With Sarah Cooper, Ph.D. University of Manitoba
Sunday, March 27, 2022 3 pm EST
Housing is foundational for both individuals and communities. In the past, Canada’s social housing system was recognized around the world as a model for low-cost housing provision. But what happened? In this presentation, Sarah Cooper will review the history and present state of low-cost subsidized housing in Canada, from the public housing heyday of the 1960s to the present National Housing Strategy. She will also offer some potential directions for the future of low-cost housing.
Sarah Cooper is an Assistant Professor in the Department of City Planning in the Faculty of Architecture, University of Manitoba. Her research focuses on housing and social policy, with an emphasis on ensuring access to housing for all. Her current research examines housing for low-income households in Canada, with a focus on the expiry of social housing funding agreements—an issue that will transform the landscape of housing and housing policy in Canada over the next few decades. She approaches her research from a social justice perspective, and draws on neoliberal urbanism, settler colonial theory and critical housing theory to inform her work.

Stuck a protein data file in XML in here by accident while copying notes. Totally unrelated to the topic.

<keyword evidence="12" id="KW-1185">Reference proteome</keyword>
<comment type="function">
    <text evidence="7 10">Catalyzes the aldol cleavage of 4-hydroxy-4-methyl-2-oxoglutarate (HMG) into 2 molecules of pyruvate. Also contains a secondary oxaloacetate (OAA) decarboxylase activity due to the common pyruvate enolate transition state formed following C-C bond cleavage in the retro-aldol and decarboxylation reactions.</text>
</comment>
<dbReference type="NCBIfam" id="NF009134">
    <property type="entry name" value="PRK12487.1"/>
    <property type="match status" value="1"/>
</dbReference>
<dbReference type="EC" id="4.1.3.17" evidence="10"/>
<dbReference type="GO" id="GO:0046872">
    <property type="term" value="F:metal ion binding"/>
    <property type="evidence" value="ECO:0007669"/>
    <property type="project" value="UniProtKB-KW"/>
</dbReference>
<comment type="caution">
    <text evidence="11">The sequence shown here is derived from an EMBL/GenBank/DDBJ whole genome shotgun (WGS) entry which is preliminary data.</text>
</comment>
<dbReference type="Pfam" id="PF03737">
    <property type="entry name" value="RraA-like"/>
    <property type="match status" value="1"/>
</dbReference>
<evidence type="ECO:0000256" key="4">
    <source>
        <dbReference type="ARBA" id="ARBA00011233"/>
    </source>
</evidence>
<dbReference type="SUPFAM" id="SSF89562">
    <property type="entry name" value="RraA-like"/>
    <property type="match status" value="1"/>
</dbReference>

Prior to completing her PhD at the University of Illinois at Chicago, Sarah worked as a Research Associate and Planner at the Centre for Indigenous Environmental Resources in Winnipeg, and as a researcher at the Manitoba office of the Canadian Centre for Policy Alternatives. She has worked on a wide variety of research and planning projects, including neighbourhood housing plans, watershed and community plans, and housing and social policy analysis. Sarah is a Registered Professional Planner (RPP) and Member of the Canadian Institute of Planners (MCIP).